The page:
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NSW Premier Keneally in the hot seat

Kristina Keneally’s performance has yielded hits and misses in the past year, with critics and supporters made and lost in the local community reports Robert Burton-Bradley in Central of 15 December 2009.

In the planning portfolio, Ms Keneally was praised for approving the Pemulwuy Block redevelopment for Redfern’s Indigenous community.

After 10 years of delays and a public fight between former planning minister Frank Sartor and CEO of the Aboriginal Housing Company Mick Mundine, Ms Keneally backed down from the Government’s long-held view that all Aboriginal housing needed to be removed from The Block.

“She came down here and met with us and she listened, something that had not happened before with Frank of others,” Mr Mundine said.

Sydney Lord Mayor Clover Moore MP cautiously welcomed the news that Ms Keneally had been elevated to the Premiership. Ms Keneally and Cr Moore have clashed on local issues in the past, especially development, but now appear committed to working together.

Some argue the main challenges facing the area and Ms Keneally are yet to be tackled, including Geoff Turnbull from REDWatch.

According to Mr Turnbull, solving the myriad issues facing an area of such pronounced social inequality as Redfern-Waterloo requires an integrated, whole-of-government approach.

“Government departments operate within their silos and the failure to address complex needs across the departmental divides remains an ongoing problem in an area where high needs people are concentrated,” he said.

While some social programs and projects including apprenticeships for Indigenous youth and the Eveleigh Farmers markets have been successful under Redfern Waterloo Authority (RWA) chief Roy Wakelin-King, questions about the redevelopment remain. An overall strategy for tackling disadvantage in the area has stalled, and almost two years after it was promised, a blueprint for the redevelopment of North Eveleigh, a major component of the work undertaken by the RWA, remains incomplete. And the badly needed upgrade of Redfern Station does not even have a start date.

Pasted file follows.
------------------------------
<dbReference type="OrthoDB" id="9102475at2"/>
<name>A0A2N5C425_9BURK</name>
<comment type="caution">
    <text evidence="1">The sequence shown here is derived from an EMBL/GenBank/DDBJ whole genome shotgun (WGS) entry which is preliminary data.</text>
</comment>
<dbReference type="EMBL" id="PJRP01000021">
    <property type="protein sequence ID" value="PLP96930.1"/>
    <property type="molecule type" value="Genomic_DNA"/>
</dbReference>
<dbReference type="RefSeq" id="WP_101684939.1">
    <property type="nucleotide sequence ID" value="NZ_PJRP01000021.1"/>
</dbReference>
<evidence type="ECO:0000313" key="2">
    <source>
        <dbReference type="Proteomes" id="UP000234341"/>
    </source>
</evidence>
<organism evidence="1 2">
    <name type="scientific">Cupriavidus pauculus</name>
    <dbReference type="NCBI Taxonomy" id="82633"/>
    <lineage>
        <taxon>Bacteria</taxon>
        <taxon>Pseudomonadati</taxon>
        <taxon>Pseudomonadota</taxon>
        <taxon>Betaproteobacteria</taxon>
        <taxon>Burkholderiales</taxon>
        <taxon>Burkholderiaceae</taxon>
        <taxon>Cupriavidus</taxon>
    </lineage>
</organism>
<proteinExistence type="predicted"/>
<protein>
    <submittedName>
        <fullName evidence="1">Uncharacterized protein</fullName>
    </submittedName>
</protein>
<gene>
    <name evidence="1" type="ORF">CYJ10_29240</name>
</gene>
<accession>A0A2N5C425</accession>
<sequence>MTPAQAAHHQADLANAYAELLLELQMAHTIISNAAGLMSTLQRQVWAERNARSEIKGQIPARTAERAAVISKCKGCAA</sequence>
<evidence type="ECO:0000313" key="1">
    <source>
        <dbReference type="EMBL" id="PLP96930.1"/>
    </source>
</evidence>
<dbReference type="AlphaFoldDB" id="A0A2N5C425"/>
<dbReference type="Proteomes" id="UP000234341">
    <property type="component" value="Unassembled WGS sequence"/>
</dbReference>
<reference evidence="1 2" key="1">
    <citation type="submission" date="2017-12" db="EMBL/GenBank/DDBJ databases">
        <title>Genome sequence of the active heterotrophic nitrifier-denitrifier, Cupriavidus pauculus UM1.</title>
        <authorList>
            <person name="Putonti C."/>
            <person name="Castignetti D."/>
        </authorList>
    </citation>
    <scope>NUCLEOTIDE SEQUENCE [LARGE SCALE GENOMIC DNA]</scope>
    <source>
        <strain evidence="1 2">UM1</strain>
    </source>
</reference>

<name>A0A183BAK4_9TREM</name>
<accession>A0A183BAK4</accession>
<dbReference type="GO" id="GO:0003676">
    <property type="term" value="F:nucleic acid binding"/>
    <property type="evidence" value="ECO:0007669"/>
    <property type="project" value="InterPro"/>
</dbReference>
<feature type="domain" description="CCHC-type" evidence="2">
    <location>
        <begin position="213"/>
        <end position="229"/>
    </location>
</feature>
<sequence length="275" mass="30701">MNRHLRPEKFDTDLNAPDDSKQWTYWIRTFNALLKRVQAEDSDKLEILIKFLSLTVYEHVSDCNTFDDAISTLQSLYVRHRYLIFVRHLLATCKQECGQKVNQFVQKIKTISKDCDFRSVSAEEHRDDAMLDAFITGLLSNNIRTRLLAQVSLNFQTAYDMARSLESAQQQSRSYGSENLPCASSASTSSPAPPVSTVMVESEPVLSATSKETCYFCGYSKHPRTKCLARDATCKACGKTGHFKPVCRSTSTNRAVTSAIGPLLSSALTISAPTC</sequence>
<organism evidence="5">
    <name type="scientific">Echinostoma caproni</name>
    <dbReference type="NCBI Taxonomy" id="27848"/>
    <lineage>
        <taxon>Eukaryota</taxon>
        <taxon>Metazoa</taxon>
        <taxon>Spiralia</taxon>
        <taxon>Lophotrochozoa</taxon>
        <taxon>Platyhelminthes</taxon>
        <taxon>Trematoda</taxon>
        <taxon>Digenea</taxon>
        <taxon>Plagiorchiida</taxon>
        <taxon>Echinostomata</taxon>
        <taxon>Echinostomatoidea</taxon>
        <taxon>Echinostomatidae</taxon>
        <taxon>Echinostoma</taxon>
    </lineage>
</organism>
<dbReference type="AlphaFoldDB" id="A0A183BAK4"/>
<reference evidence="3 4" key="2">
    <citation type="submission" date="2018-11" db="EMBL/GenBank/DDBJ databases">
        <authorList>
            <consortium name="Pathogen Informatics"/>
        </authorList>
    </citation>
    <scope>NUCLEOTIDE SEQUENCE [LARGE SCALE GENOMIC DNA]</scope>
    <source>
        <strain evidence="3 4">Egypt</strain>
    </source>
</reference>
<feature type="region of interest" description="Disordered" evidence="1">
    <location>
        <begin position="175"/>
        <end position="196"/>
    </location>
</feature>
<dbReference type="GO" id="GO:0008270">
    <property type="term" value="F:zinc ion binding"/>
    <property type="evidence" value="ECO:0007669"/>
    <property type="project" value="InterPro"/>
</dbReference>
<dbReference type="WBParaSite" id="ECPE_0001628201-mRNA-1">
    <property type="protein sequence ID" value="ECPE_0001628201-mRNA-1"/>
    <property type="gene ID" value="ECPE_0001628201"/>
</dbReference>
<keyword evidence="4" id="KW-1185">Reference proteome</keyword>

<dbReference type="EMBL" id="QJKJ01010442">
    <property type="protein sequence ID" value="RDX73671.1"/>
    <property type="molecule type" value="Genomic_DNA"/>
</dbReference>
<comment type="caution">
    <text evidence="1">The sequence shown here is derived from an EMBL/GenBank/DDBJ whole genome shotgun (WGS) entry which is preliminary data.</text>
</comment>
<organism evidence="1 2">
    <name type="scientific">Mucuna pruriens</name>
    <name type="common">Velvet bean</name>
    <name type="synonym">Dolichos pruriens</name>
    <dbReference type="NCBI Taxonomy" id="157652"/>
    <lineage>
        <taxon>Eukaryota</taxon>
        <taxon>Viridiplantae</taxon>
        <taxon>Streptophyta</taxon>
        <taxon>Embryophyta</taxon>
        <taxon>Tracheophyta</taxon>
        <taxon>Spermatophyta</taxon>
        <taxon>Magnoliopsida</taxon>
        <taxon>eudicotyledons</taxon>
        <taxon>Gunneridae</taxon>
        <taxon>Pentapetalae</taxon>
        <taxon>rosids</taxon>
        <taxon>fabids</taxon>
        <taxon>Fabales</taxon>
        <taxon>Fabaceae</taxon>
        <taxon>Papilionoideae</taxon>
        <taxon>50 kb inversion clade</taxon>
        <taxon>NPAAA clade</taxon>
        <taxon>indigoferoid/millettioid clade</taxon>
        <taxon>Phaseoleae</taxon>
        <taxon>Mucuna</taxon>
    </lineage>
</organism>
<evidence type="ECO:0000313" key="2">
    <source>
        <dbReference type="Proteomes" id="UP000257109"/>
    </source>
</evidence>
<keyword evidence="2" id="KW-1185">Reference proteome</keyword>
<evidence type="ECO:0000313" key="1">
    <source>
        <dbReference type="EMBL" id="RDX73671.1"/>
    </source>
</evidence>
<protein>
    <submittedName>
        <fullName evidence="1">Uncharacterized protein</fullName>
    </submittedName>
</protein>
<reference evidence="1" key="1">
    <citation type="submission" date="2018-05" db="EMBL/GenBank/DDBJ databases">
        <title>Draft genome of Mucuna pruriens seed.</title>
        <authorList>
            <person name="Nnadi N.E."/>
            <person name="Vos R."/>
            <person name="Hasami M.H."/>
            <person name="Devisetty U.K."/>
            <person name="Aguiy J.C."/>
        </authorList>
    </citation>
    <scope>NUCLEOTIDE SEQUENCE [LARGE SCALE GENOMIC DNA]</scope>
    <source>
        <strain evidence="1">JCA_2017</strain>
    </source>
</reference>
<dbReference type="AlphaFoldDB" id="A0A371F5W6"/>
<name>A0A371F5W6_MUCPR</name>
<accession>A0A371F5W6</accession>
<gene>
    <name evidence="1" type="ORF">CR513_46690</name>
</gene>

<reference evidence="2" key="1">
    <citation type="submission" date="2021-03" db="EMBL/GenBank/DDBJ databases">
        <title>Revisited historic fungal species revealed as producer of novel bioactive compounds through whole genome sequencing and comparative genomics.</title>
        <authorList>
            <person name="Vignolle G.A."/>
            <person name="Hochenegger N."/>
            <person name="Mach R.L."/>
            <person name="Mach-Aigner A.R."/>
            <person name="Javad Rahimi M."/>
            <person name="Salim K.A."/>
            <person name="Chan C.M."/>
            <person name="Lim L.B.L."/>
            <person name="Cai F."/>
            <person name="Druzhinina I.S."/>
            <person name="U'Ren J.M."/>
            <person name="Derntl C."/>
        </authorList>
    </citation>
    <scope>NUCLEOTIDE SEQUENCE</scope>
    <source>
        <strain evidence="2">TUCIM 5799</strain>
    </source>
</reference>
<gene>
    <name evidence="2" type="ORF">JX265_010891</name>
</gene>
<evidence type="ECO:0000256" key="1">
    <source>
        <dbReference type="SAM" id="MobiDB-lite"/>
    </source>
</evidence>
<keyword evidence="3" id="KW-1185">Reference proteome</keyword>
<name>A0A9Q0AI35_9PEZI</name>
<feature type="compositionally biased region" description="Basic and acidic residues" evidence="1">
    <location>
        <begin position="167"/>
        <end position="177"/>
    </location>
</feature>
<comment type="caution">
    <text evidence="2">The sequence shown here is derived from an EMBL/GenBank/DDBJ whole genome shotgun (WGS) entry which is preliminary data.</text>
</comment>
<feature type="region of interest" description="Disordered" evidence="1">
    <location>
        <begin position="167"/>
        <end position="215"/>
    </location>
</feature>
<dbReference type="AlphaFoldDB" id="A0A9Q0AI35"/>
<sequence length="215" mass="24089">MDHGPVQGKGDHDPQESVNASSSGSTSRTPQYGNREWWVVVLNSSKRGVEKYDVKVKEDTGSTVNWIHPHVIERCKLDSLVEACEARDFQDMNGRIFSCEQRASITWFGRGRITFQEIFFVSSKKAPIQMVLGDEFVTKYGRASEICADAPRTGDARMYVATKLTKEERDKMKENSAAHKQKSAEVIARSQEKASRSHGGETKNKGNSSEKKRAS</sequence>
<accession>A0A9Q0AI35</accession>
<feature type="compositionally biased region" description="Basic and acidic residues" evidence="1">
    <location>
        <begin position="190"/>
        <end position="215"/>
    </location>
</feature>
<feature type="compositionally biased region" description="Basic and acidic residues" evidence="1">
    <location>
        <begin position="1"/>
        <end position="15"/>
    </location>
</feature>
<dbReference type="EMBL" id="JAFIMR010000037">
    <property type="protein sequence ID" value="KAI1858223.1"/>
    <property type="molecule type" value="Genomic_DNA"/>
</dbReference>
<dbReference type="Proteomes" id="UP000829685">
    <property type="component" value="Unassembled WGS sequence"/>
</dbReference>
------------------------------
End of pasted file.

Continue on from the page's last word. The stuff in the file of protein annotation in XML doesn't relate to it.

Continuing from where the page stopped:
But Mr Turnbull said there was now a chance Ms Keneally could further deliver on her promises to improve the area, having local knowledge and the “clout” of the premiership.

“Redfern Waterloo’s problems are not unique, they are just concentrated, so if the new Premier can get her Minister’s working together to address the issues? she will have gone a long way towards having developed the key to improved human services delivery across the whole state.”

In Rosebery, the mood toward the new Premier remains cool after her perceived non-involvement as Heffron MP in a fight against a Sydney Council garbage depot and a back flip on a proposed Hillsong mega church. Ms Keneally also had accepted a political donation of $600 from Hillsong. It took a huge effort by constituents and the Rosebery Residents’ Action Group to get her to represent the residents’ view in the Hillsong affair, after she originally publicly supported the mega-church plan for Rosebery before she had gauged the community’s feelings.

Graeme Grace, spokesperson for Rosebery Residents’ Action Group, said residents appreciated her backing when it came, but said they were seeing a repeat on the Sydney Council plans for a depot in Rosebery.

“Arrogantly, she has told us to represent ourselves. We expect much better from someone elected and paid to represent us. Perhaps, she should meet less with developers and more with her constituents,’’ Mr Grace said.

However, social worker Michael Shreenan praised the new Premier.

“We believe the local community will be very proud that their local member has been elected to be the Premier of NSW,” he said.

“Due to her approachable and empathetic nature, she is remarkably well-connected to local people, community organisations, and isn’t afraid to roll up her sleeves and get into the thick of it all.”